All fo this is really beyond the expertise of the average hobbyist without a huge investment. If you figure what your time is worth in money doing what your job is, if you took that money and bought a carbon fiber frame, you would be better off.

nicrump
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by nicrump

Fiberglass is for fishing rods, boats and surfboards. Stick with Carbon fiber and two part epoxy resins. If you want to “one up” that masterpiece of a frame you referenced, spend some time researching various processes for “compacting” fibers and “evacuating” air and excess resins. Take that frame one step further, engineer the laminate so you can “wash” out the foam core and make a lighter frame.

If you are going to build a frame and don’t want to do a face plant, research and learn these topics before trying to build a frame. Contrary to opinion, its not rocket science and only slightly more difficult than baking pastries. Just requires some understanding, skills and a steep learning curve.

1. Fiber, K count, weave’s and non weaves (uni)
2. Epoxy resins, how they cure, are they the right mechanical properties for the fiber and load and what are their service temp ranges.
3. Fiber science, learn where the strength is in the fiber and how to create a strong “isotropic” laminate of multiple plies of various orientations.
4. Compaction compaction compaction. And air evacuation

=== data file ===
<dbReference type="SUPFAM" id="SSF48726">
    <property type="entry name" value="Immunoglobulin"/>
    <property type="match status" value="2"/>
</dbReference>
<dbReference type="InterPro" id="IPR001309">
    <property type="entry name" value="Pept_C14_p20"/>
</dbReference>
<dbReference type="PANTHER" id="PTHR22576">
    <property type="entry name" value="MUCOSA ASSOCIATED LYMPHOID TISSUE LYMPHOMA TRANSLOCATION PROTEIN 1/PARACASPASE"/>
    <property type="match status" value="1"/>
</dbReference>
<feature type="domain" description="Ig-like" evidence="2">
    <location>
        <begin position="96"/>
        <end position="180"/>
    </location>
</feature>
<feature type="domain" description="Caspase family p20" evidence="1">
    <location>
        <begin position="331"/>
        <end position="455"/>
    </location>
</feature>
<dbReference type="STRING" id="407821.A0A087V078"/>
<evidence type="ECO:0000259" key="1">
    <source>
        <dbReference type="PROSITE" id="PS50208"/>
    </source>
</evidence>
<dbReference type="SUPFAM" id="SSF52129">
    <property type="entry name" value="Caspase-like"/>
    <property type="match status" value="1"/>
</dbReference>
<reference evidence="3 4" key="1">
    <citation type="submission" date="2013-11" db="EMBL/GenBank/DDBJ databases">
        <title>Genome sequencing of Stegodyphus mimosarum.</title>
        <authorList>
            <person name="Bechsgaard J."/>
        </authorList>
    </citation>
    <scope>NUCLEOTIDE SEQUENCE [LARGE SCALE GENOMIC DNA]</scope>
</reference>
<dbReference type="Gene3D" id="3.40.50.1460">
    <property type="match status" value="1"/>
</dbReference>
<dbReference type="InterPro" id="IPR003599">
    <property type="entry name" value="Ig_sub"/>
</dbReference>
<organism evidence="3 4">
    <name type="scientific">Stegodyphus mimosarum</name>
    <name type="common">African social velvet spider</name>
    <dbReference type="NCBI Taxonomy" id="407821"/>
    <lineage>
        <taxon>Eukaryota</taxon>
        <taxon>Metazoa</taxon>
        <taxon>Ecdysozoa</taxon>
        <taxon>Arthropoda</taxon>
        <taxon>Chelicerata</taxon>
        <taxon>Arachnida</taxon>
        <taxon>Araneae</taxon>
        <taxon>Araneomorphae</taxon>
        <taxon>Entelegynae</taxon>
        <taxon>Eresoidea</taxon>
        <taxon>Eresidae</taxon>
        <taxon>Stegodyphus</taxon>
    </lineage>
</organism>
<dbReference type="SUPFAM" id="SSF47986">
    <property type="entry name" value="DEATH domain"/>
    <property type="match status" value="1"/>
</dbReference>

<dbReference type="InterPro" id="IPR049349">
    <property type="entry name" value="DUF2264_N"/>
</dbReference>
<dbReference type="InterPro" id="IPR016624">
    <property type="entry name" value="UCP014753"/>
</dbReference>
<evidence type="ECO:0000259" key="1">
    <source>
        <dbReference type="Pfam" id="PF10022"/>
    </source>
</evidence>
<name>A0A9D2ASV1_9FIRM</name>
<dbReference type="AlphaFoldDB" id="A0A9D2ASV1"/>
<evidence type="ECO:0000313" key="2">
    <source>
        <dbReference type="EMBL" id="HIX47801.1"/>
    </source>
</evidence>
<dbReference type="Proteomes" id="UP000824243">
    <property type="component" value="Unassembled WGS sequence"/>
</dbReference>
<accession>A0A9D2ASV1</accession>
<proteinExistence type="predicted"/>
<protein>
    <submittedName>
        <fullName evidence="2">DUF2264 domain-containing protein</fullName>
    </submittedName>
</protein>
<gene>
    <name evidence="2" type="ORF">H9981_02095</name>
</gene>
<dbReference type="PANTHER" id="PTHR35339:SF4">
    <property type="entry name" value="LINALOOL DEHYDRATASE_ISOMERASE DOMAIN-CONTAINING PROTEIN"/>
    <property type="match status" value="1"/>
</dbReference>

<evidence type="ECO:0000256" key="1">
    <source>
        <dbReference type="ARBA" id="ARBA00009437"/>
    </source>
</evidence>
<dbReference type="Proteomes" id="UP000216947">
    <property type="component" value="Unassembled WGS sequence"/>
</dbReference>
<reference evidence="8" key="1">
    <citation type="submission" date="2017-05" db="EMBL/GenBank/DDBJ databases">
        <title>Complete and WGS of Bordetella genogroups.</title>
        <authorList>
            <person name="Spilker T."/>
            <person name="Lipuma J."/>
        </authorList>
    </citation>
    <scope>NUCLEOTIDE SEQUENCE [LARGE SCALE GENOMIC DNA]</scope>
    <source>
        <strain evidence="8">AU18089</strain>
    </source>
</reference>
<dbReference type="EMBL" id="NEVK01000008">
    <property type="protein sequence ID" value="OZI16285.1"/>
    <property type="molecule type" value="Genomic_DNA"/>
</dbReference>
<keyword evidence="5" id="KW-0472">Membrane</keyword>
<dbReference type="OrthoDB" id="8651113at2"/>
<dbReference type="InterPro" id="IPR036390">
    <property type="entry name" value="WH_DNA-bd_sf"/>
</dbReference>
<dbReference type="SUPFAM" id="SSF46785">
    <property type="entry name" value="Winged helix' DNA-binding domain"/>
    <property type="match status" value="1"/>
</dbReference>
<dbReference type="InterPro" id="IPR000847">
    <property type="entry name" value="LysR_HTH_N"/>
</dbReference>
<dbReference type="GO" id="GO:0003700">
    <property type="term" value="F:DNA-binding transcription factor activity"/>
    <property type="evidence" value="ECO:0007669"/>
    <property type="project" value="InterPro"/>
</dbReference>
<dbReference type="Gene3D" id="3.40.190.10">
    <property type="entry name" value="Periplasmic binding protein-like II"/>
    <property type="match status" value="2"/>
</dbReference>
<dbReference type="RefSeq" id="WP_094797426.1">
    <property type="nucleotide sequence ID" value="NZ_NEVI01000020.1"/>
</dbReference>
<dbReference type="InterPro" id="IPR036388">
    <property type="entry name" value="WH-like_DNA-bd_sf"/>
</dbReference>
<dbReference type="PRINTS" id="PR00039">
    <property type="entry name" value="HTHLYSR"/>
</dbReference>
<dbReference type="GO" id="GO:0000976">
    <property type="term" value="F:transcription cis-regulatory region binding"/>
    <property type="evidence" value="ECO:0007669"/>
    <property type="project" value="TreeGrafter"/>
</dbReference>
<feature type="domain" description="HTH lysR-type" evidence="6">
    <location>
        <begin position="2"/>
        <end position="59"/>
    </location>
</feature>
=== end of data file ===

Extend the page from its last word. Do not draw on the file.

5. Resin fiber ratios.

I have said enough, get going and learn.

nicrump
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by nicrump

p.s., in reply to DeepWalletDave,

Image

This was my first engineering prototype of a full carbon frame. It weighs 1170 grams and rides pretty nice. I made it for well under $600.

It’s not a great representation of what I do now as I have improved on it dramatically. But it shows that someone without the million dollar resources (hobbyist) could make a pretty nice carbon frame if he puts his mind to it.

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Bruiser
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by Bruiser

How many building hours would that frame require?

Do the larger builders have a mechanical process to build the frames on mass?

Cheers

Brian

nicrump
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by nicrump

That first frame had about 20 hour of actual hands on. But I was already a skilled framebuilder at the time. so jig set up, mitering and so forth was easy.

Most of the Asian bikes are bladder so there is a lot of fiber placement into molds. There is technology for automated fiber placement but I seriously doubt its used in the bicycle industry as its very expensive and for large scale. By that I mean huge parts like jet fuselage sections or jet engine cowlings.

I am willing to bet most Asian builders hand place fiber into the molds. Labor is cheap for them.

I am sure at some point in the near future it will be more or less automated but not till the volumes justify it. As it stands now, carbon is still a very low percentage of the total of bike coming out of Asia.

by Weenie


compositepro
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Joined: Tue Apr 06, 2004 10:45 pm

by compositepro

check here this is how most the guys do it

but not all we have other tricks of the trade and materials

http://www.closedmold.com/RON%20SAMPE%2 ... /frame.htm

http://www.closedmold.com/
cp